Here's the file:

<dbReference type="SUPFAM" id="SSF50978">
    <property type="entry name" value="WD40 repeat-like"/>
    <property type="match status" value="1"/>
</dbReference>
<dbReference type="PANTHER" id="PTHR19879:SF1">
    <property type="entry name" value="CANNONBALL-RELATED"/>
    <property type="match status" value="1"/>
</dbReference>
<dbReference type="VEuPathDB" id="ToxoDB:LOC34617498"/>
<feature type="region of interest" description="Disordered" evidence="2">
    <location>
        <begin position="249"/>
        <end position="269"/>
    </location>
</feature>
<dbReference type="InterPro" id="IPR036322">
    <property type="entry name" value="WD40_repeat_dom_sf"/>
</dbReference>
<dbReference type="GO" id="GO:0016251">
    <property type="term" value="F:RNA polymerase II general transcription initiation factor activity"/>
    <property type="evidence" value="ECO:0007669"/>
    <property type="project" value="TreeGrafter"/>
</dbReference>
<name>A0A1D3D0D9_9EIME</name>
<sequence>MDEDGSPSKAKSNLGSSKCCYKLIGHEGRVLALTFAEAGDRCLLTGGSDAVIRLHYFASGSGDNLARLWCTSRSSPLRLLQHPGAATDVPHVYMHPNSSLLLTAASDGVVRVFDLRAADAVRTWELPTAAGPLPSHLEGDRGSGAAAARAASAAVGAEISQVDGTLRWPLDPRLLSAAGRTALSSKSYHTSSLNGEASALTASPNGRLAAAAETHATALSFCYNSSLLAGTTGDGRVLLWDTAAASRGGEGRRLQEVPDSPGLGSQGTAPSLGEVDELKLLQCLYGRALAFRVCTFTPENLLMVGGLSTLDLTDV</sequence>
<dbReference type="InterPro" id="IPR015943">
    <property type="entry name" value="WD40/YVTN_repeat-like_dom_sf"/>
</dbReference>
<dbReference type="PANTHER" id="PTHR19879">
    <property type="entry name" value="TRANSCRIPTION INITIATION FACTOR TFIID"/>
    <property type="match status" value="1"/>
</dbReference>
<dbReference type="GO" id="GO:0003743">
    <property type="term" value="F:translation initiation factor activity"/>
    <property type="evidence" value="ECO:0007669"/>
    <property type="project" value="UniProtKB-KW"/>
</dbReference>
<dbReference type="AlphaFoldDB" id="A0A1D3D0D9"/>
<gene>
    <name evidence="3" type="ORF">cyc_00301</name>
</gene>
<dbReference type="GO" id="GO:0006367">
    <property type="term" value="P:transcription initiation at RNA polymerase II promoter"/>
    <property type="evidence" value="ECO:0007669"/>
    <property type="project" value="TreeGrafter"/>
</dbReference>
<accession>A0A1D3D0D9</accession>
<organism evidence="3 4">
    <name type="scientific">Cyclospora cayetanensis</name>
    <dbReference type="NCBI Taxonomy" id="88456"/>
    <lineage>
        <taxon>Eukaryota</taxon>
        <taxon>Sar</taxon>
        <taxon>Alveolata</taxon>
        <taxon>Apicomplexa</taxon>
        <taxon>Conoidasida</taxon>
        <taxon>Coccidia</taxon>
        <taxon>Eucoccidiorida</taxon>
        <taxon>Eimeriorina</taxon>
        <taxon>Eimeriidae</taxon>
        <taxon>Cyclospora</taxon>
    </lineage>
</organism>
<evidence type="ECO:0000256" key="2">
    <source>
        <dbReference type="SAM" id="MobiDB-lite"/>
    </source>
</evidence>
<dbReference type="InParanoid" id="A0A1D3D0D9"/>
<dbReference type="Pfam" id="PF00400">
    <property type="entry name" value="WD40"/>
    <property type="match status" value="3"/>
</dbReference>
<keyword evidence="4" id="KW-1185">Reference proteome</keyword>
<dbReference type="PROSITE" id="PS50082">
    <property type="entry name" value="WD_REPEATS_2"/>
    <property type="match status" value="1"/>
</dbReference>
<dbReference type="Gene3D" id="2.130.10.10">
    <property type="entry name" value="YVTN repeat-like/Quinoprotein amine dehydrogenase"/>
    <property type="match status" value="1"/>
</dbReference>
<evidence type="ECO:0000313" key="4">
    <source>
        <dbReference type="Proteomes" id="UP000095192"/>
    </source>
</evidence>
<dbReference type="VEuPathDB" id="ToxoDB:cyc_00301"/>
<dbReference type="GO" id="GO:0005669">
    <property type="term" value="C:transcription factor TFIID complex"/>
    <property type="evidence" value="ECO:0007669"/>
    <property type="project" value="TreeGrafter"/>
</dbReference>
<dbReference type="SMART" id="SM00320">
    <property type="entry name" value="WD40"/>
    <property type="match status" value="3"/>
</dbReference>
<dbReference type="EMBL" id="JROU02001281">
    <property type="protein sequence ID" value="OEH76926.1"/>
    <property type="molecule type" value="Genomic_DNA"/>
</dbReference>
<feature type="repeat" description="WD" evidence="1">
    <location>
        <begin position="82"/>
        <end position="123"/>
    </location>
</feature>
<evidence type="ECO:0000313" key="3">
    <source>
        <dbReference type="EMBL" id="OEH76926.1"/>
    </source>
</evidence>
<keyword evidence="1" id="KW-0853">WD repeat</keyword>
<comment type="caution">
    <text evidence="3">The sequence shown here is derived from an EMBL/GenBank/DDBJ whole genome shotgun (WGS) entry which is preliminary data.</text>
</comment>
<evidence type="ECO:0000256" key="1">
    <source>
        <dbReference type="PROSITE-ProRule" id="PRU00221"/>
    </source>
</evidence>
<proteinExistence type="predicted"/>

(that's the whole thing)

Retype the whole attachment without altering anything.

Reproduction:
<dbReference type="SUPFAM" id="SSF50978">
    <property type="entry name" value="WD40 repeat-like"/>
    <property type="match status" value="1"/>
</dbReference>
<dbReference type="PANTHER" id="PTHR19879:SF1">
    <property type="entry name" value="CANNONBALL-RELATED"/>
    <property type="match status" value="1"/>
</dbReference>
<dbReference type="VEuPathDB" id="ToxoDB:LOC34617498"/>
<feature type="region of interest" description="Disordered" evidence="2">
    <location>
        <begin position="249"/>
        <end position="269"/>
    </location>
</feature>
<dbReference type="InterPro" id="IPR036322">
    <property type="entry name" value="WD40_repeat_dom_sf"/>
</dbReference>
<dbReference type="GO" id="GO:0016251">
    <property type="term" value="F:RNA polymerase II general transcription initiation factor activity"/>
    <property type="evidence" value="ECO:0007669"/>
    <property type="project" value="TreeGrafter"/>
</dbReference>
<name>A0A1D3D0D9_9EIME</name>
<sequence>MDEDGSPSKAKSNLGSSKCCYKLIGHEGRVLALTFAEAGDRCLLTGGSDAVIRLHYFASGSGDNLARLWCTSRSSPLRLLQHPGAATDVPHVYMHPNSSLLLTAASDGVVRVFDLRAADAVRTWELPTAAGPLPSHLEGDRGSGAAAARAASAAVGAEISQVDGTLRWPLDPRLLSAAGRTALSSKSYHTSSLNGEASALTASPNGRLAAAAETHATALSFCYNSSLLAGTTGDGRVLLWDTAAASRGGEGRRLQEVPDSPGLGSQGTAPSLGEVDELKLLQCLYGRALAFRVCTFTPENLLMVGGLSTLDLTDV</sequence>
<dbReference type="InterPro" id="IPR015943">
    <property type="entry name" value="WD40/YVTN_repeat-like_dom_sf"/>
</dbReference>
<dbReference type="PANTHER" id="PTHR19879">
    <property type="entry name" value="TRANSCRIPTION INITIATION FACTOR TFIID"/>
    <property type="match status" value="1"/>
</dbReference>
<dbReference type="GO" id="GO:0003743">
    <property type="term" value="F:translation initiation factor activity"/>
    <property type="evidence" value="ECO:0007669"/>
    <property type="project" value="UniProtKB-KW"/>
</dbReference>
<dbReference type="AlphaFoldDB" id="A0A1D3D0D9"/>
<gene>
    <name evidence="3" type="ORF">cyc_00301</name>
</gene>
<dbReference type="GO" id="GO:0006367">
    <property type="term" value="P:transcription initiation at RNA polymerase II promoter"/>
    <property type="evidence" value="ECO:0007669"/>
    <property type="project" value="TreeGrafter"/>
</dbReference>
<accession>A0A1D3D0D9</accession>
<organism evidence="3 4">
    <name type="scientific">Cyclospora cayetanensis</name>
    <dbReference type="NCBI Taxonomy" id="88456"/>
    <lineage>
        <taxon>Eukaryota</taxon>
        <taxon>Sar</taxon>
        <taxon>Alveolata</taxon>
        <taxon>Apicomplexa</taxon>
        <taxon>Conoidasida</taxon>
        <taxon>Coccidia</taxon>
        <taxon>Eucoccidiorida</taxon>
        <taxon>Eimeriorina</taxon>
        <taxon>Eimeriidae</taxon>
        <taxon>Cyclospora</taxon>
    </lineage>
</organism>
<evidence type="ECO:0000256" key="2">
    <source>
        <dbReference type="SAM" id="MobiDB-lite"/>
    </source>
</evidence>
<dbReference type="InParanoid" id="A0A1D3D0D9"/>
<dbReference type="Pfam" id="PF00400">
    <property type="entry name" value="WD40"/>
    <property type="match status" value="3"/>
</dbReference>
<keyword evidence="4" id="KW-1185">Reference proteome</keyword>
<dbReference type="PROSITE" id="PS50082">
    <property type="entry name" value="WD_REPEATS_2"/>
    <property type="match status" value="1"/>
</dbReference>
<dbReference type="Gene3D" id="2.130.10.10">
    <property type="entry name" value="YVTN repeat-like/Quinoprotein amine dehydrogenase"/>
    <property type="match status" value="1"/>
</dbReference>
<evidence type="ECO:0000313" key="4">
    <source>
        <dbReference type="Proteomes" id="UP000095192"/>
    </source>
</evidence>
<dbReference type="VEuPathDB" id="ToxoDB:cyc_00301"/>
<dbReference type="GO" id="GO:0005669">
    <property type="term" value="C:transcription factor TFIID complex"/>
    <property type="evidence" value="ECO:0007669"/>
    <property type="project" value="TreeGrafter"/>
</dbReference>
<dbReference type="SMART" id="SM00320">
    <property type="entry name" value="WD40"/>
    <property type="match status" value="3"/>
</dbReference>
<dbReference type="EMBL" id="JROU02001281">
    <property type="protein sequence ID" value="OEH76926.1"/>
    <property type="molecule type" value="Genomic_DNA"/>
</dbReference>
<feature type="repeat" description="WD" evidence="1">
    <location>
        <begin position="82"/>
        <end position="123"/>
    </location>
</feature>
<evidence type="ECO:0000313" key="3">
    <source>
        <dbReference type="EMBL" id="OEH76926.1"/>
    </source>
</evidence>
<keyword evidence="1" id="KW-0853">WD repeat</keyword>
<comment type="caution">
    <text evidence="3">The sequence shown here is derived from an EMBL/GenBank/DDBJ whole genome shotgun (WGS) entry which is preliminary data.</text>
</comment>
<evidence type="ECO:0000256" key="1">
    <source>
        <dbReference type="PROSITE-ProRule" id="PRU00221"/>
    </source>
</evidence>
<proteinExistence type="predicted"/>